The incorporation of a smartphone in the detection platform not only reduces the cost of the detection system but also enables streamlined integration of the sensing function with a network for infectious disease epidemiology. Many users (e.g., physicians, public health officials, etc.) may not only interested in the results of tests that they conduct themselves, but also in the results of a network of similar users who perform testing on geographically distributed patients. The detection results can be collected by the DUI described above and transmitted through a data network to one or more servers (e.g., server 110 shown in
The data collected from the tests can be stored, managed, and made available for use through a cloud-based data management system.
The smartphone-based system shown in
a. Materials and Methods
Amplification modules as shown in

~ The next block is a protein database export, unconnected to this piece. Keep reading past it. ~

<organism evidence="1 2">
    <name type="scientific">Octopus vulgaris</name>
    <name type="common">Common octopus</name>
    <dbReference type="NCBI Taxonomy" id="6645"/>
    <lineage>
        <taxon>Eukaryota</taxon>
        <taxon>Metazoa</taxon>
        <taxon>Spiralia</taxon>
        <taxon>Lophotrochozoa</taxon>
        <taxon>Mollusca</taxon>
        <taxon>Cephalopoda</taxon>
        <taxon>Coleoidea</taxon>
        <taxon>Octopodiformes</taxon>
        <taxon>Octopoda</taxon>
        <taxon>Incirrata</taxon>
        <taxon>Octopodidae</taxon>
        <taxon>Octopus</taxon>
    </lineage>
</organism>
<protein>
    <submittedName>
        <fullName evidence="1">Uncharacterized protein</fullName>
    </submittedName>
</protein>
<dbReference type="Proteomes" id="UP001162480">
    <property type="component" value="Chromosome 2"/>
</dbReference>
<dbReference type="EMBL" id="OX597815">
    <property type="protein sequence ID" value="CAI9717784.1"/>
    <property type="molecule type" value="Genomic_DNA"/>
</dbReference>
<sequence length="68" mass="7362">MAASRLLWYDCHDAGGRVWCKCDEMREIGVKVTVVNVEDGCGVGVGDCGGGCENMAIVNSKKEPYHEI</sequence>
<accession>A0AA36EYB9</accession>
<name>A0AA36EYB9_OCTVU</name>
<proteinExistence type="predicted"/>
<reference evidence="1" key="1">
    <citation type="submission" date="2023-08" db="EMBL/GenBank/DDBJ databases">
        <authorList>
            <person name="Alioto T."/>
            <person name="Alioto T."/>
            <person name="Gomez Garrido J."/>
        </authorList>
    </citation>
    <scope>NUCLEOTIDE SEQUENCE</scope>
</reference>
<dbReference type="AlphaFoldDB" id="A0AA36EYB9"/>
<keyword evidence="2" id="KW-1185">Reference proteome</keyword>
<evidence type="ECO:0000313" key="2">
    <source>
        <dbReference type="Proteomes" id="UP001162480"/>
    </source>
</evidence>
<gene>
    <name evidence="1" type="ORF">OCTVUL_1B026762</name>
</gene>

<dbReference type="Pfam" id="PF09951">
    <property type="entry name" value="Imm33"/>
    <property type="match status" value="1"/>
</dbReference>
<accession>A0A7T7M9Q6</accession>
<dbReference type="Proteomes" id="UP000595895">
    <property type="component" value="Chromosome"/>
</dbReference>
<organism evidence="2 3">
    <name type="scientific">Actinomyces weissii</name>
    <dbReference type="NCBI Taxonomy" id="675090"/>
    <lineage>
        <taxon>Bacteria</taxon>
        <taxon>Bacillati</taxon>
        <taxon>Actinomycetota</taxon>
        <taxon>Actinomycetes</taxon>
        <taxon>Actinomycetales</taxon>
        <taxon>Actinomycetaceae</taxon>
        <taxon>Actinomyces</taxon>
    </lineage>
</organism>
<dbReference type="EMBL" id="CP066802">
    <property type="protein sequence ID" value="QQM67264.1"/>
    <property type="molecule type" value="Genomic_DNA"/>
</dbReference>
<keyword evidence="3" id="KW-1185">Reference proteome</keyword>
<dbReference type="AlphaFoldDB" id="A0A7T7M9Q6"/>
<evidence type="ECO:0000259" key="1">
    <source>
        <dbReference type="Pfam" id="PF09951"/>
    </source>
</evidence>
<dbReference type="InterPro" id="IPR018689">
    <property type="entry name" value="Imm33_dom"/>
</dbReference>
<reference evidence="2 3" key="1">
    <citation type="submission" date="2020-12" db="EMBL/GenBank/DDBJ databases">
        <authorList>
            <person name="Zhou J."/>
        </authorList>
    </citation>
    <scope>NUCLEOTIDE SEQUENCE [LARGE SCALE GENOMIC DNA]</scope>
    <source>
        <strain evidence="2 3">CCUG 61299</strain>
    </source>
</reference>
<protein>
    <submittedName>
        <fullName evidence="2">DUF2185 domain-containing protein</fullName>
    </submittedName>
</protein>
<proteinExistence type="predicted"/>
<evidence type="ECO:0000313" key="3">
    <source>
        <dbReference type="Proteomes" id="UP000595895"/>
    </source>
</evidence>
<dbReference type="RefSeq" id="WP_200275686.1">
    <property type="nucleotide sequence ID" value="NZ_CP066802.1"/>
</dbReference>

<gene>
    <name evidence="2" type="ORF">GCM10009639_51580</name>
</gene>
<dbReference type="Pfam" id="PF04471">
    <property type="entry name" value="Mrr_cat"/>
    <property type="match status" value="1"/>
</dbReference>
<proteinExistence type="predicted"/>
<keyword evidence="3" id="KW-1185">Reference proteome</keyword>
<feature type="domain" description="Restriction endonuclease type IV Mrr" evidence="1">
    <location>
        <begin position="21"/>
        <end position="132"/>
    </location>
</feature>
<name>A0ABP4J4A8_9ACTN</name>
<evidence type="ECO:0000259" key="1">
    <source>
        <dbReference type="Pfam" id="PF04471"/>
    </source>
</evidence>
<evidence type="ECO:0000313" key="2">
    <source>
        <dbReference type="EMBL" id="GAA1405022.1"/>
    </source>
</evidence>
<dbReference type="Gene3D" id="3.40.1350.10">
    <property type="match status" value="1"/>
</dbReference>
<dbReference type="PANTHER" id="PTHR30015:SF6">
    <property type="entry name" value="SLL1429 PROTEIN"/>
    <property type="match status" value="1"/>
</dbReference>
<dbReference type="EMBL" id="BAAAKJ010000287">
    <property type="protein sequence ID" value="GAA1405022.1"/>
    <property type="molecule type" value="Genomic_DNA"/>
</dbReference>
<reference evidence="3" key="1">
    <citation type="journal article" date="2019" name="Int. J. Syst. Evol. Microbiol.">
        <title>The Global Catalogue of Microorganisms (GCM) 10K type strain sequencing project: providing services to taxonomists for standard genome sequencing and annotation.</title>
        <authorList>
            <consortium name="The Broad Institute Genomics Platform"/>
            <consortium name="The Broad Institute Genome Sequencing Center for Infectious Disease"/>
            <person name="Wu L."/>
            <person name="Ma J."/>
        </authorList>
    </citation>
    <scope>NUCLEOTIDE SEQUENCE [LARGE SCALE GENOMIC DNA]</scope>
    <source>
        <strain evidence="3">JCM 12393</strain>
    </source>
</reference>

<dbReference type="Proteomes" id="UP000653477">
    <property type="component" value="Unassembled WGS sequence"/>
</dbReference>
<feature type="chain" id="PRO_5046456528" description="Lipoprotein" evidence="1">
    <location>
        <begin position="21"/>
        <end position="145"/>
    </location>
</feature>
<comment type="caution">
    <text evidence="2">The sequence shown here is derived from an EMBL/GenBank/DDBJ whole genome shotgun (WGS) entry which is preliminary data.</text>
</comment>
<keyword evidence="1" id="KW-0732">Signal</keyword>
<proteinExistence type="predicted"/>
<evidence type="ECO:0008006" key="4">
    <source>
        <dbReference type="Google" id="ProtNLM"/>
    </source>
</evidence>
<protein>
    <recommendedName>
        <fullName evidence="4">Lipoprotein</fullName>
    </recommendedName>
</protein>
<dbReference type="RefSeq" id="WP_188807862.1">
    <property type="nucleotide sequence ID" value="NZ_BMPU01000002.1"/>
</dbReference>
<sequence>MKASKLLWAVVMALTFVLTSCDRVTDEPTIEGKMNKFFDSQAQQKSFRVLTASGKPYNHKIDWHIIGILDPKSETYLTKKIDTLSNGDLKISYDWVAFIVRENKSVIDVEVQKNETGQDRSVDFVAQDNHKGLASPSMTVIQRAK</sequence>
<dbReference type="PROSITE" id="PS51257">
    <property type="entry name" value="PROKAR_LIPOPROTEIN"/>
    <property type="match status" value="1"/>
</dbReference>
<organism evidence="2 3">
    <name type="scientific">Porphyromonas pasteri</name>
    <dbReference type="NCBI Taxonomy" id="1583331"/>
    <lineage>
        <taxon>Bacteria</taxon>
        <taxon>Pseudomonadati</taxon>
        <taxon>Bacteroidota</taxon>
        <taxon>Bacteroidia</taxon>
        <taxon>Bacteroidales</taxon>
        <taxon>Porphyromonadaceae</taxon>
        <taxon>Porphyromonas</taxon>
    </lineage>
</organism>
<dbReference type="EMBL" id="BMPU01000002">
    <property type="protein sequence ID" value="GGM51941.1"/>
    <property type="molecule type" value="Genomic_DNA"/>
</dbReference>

The primers were uniformly deposited onto the surfaces of the flow channels before sample loading through pipet injection at the end of each channel (i.e., the portion of the channel farthest away from the sample inlet). Channel 1 serves as the positive control by depositing a mixture of the primer set and template DNAs for S. Zoo, while channel 2 serves as the negative control because no primers are deposited within it. The remaining eight channels were divided into four groups to allow for the deposition of four types of primer sets used in these experiments, with channels 3 and 4 prepared with primers for the S. Equi assay, channels 5 and 6 deposited with primers for the S. Zoo assay, channels 7 and 8 deposited with primers for the EHV-1 assay, and channels 9 and 10 deposited with primers for the EHV-4 assay. The primer solutions injected into the eight channels were prepared with a direct 20-fold dilution of the corresponding primer solution (originally at 55 μM) in nuclease-free water, resulting in a final primer concentration of 2.75 μM. For the solution injected in the positive control channel, 1 μL of the S. Zoo DNA sample solution at a concentration of 5×106 copies/mL is mixed with 1 μL of 20 times diluted 55 μM S. Zoo primer solution to make a 2 μL final solution. After the solutions were prepared, a volume of 1 μL of each solution was taken by a pipet and injected into the corresponding flow channels from the end of each channel. The injected liquids can reach the opposite ends of the flow channels without entering the sample inlet due to their volumes, and all the primers completely dry on the channel surface at room temperature within a few minutes. The primer deposition process enables batches of chips to be prepared in advance and stored for later use. The specific primers that were used for S. Equi, S. Zoo, EHV-1, and EHV-4 are identified below in Table 1.